Legacy of the ‘dream’: New book studies Martin Luther King Jr.’s famous oration

Caitlin Yoshiko Kandil | 9/6/2013, 6 a.m.

But Younge says that much of this historical backdrop has been lost in how most Americans think about King and his speech half a century later. So instead of the radical “indictment of American racism” that once had the federal government scared, the address is today seen as “patriotic,” Younge says, so much so that even “hard Republicans would never admit to not liking it.”

The softening of King’s image — that is, the erasure of the radical aspects of his life and work — has meant that much of “I have a dream” has been “misused and misappropriated.”

One of the best examples is King’s line that people should not be judged “by the color of their skin but by the content of their character,” which is frequently employed by conservatives to oppose affirmative action and other policies designed to benefit people of color. But as he points out, King himself was a strong proponent of affirmative action — to suggest that his words meant otherwise is “ridiculous” and “unconscionable.”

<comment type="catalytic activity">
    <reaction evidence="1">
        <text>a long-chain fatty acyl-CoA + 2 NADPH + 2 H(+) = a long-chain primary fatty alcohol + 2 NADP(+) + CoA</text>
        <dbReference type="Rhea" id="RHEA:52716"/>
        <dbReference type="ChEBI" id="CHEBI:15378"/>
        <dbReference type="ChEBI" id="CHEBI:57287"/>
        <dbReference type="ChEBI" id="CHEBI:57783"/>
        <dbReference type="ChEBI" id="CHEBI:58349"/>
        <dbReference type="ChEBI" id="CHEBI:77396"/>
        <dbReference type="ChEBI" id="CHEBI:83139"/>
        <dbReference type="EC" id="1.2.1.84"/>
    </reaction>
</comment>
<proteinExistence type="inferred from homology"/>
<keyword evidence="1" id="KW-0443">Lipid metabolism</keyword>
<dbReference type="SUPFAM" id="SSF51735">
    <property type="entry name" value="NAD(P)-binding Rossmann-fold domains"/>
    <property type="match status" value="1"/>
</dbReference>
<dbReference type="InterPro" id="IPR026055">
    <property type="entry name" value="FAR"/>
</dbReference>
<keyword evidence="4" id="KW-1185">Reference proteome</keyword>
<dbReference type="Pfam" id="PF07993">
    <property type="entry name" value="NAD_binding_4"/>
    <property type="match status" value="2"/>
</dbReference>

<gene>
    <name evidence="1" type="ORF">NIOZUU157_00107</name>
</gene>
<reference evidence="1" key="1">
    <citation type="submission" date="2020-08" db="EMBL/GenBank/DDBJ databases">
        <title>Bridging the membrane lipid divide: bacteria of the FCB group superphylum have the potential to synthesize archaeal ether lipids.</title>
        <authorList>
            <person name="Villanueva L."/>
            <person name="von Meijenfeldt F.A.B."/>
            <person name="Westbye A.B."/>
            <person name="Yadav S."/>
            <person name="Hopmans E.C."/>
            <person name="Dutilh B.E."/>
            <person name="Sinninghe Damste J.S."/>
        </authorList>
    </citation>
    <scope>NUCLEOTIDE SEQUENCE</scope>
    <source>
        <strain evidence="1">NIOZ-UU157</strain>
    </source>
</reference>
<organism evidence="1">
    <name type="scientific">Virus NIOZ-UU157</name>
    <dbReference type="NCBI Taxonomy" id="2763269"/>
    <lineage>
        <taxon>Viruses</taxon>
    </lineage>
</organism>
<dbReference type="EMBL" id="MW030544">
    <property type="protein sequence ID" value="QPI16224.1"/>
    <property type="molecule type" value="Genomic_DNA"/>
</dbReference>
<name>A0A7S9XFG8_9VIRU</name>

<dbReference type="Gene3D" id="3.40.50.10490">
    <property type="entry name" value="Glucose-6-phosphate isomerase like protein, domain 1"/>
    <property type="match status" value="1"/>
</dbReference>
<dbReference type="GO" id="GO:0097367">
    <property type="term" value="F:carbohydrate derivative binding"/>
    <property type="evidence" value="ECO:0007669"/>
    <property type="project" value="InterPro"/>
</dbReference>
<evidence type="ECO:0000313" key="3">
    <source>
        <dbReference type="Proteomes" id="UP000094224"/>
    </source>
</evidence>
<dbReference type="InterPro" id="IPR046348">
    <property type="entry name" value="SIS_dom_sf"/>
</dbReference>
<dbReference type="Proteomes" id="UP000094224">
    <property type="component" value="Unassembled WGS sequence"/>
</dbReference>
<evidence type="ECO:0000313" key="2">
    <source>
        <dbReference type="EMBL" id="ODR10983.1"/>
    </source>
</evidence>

“It’s a phrase used by people eager to portray racism as an egregious historical episode that’s happened and has now been solved,” says Younge, who notes that this is the same logic that was also used to undermine the Voting Rights Act in June. “They use it to say, ‘We will not take race into account, and therefore we will never take racism into account.’”

For Younge, the legacy of King’s speech is a reminder of the forgetfulness of public memory. “He said to us, ‘It’s not so useful that everybody has the right to eat at the same establishment if they can’t afford what’s on the menu,’” Younge says.

“He’s misunderstood as a guy who just wants people to be nice to each other, but when you look at his life trajectory, he’s clearly calling for an entire systemic shift.”